George Lucas' Red Tails takes off at the US box office
Red Tails made a respectable $19.1million at the US box office this weekend. But is it the swansong producer George Lucas would have wanted?
Last week, George Lucas announced via an interview with the New York Times that he was “retiring” from mainstream filmmaking. The news came in the run-up to the release of Red Tails, a WWII aerial drama that he funded with around $100 million of his own money.
Seen by some as something of a creative gamble, Red Tails was originally turned down by Hollywood film producers, because its story of an all-black flying squadron, the Tuskegee Airmen, was seen as being too risky to finance. Frustrated, Lucas decided to bankroll the project himself, with The Wire director Anthony Hemingway at the helm.
Red Tails, Lucas insists, will be his final big-budget blockbuster – though if it’s successful enough, he apparently hopes to be able to get Spike Lee to direct a prequel, and then if that’s successful, a third film, that follows on from the events of the first. “If we can get over $20 million in our first weekend,” Lucas said, “we’re kind of in the game. We’re in The Help category.”
Over its first weekend, Red Tails scored just shy of the $20million Lucas hoped for – it made number two at the box office with $19.1million – but it’s still managed to exceed some observer’s expectations, who’d expected the movie to be a flop. (The fourth Underworld movie, Awakening, took the top spot with $25.4million, which isn’t bad, given its largely negative reviews.)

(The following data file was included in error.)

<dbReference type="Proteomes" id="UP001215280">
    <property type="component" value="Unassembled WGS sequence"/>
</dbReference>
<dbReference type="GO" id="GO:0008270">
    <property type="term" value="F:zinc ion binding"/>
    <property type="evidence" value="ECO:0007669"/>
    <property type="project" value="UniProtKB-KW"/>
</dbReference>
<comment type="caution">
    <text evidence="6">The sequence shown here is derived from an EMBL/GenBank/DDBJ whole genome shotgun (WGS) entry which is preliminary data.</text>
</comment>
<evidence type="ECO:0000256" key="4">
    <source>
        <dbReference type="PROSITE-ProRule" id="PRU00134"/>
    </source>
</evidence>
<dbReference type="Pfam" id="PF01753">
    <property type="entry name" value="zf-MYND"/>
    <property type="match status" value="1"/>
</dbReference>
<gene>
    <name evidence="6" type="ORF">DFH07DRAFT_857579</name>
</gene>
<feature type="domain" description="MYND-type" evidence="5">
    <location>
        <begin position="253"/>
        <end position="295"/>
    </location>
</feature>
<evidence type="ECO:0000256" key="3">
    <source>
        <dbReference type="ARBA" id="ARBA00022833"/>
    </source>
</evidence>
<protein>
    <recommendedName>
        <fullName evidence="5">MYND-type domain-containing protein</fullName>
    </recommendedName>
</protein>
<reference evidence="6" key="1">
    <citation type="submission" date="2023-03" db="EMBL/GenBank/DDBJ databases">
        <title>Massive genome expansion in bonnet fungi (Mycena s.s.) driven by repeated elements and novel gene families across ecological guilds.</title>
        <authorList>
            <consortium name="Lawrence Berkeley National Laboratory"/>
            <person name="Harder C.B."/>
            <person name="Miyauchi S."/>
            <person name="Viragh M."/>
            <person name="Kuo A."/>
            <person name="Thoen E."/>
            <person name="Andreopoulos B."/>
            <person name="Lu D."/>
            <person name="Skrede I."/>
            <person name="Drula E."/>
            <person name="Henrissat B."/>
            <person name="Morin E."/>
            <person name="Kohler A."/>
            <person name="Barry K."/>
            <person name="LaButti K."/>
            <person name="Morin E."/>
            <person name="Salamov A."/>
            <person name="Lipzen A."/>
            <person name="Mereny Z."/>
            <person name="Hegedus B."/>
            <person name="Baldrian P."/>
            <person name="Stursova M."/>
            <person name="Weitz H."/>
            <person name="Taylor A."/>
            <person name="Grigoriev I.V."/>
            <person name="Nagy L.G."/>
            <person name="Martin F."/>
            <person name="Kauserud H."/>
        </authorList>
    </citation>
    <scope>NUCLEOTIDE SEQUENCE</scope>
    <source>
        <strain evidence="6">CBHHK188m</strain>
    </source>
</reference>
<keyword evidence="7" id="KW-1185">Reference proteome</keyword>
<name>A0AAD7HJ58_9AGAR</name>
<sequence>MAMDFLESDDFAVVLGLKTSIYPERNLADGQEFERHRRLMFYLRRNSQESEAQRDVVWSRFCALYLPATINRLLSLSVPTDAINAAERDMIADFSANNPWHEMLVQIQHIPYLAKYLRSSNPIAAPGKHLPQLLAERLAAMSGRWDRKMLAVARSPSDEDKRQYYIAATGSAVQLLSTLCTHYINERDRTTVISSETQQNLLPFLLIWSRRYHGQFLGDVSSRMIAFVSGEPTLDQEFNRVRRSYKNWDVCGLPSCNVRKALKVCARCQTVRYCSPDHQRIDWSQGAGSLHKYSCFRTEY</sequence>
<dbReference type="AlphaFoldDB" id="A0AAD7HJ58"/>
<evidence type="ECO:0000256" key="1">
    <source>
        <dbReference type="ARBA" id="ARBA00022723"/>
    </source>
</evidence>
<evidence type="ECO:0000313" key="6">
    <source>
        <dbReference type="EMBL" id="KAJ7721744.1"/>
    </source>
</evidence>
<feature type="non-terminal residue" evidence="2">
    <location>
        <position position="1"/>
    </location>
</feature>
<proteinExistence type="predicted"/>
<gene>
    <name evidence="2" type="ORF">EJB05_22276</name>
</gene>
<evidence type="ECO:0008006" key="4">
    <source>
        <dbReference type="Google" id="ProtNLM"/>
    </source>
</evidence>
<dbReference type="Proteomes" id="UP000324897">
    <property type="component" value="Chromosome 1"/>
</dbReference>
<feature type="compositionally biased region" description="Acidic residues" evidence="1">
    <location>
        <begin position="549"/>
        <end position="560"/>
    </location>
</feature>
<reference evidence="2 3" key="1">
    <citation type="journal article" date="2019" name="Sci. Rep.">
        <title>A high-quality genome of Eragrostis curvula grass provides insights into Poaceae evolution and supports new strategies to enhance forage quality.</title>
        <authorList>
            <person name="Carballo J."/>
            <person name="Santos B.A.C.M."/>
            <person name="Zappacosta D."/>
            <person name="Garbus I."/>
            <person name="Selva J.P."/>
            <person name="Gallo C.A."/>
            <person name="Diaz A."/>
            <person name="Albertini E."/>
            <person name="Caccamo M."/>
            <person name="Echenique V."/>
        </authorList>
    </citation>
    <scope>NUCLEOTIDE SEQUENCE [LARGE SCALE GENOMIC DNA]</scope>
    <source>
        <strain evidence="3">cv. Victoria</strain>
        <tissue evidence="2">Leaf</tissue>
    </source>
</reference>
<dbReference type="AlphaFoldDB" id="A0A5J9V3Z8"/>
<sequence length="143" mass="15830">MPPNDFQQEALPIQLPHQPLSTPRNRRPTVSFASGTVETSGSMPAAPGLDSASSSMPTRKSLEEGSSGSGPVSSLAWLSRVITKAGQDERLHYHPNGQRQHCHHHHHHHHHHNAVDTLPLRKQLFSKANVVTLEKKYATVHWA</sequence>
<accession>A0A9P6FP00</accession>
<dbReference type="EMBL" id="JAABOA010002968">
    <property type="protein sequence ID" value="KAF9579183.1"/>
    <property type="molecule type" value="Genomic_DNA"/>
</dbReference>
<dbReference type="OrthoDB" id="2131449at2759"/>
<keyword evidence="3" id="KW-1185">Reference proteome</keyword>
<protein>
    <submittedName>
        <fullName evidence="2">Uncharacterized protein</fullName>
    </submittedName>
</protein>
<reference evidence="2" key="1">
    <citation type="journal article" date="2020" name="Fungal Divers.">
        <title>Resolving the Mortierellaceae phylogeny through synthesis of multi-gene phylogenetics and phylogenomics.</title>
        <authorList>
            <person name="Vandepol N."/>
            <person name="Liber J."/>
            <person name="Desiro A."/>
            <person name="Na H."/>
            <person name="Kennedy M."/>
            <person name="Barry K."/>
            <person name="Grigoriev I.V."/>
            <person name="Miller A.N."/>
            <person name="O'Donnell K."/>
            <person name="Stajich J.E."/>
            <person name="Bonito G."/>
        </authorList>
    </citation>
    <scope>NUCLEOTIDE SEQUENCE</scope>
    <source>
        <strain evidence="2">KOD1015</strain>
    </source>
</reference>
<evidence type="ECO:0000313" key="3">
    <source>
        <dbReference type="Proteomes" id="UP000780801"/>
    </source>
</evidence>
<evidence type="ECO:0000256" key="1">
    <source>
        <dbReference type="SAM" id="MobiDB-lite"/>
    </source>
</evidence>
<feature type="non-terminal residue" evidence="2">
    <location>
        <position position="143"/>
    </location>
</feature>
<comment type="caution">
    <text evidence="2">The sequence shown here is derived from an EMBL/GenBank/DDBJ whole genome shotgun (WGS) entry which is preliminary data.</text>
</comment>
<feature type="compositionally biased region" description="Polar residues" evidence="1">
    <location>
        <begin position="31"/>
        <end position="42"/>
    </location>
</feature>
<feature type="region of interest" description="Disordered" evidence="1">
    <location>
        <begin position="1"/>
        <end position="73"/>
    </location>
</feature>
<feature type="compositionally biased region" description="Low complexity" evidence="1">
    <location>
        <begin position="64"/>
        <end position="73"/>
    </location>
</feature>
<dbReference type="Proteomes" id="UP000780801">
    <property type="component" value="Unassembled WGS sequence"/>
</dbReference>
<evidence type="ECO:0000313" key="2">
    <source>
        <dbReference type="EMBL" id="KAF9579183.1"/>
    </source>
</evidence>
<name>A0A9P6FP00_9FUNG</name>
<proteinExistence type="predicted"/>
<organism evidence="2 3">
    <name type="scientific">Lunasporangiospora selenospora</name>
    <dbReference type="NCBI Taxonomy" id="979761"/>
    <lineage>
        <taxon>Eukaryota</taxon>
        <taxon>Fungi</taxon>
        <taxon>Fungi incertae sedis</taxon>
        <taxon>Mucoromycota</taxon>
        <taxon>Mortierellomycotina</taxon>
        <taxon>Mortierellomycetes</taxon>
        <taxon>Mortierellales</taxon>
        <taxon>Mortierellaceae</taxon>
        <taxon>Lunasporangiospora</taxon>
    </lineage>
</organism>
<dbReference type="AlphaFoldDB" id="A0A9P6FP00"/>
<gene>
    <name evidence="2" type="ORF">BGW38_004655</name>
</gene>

Given that Steven Soderbergh’s inexpensive yet aggressively marketed Haywire only managed to make a tepid $9million on its debut weekend, the cash raked in by Red Tails doesn’t seem too bad at all. Even Fox, who’d agreed to market Lucas’ film domestically but refused to invest any of its own money in doing so, admitted that his gamble had paid off to a certain degree.
"I couldn't tell you how right he was," Fox's Chris Aronson said, according to E Online. "…This is why he's George Lucas. He was right."
Lucas can also take comfort in the movie's exit polls. Critics' reactions have been mixed (though our own Ron Hogan thoroughly enjoyed it), but audiences gave it an A rating.
If Red Tails can continue to exceed expectations in other territories, then Lucas may have a minor hit on his hands – even if its performance didn’t hit the $30million first weekend gross that would, he reckoned, provide an automatic green light for his proposed prequel and sequel.
But if Red Tails truly is Lucas’ blockbuster swansong, he’ll at least have ended this particular strand of his career something of a high note.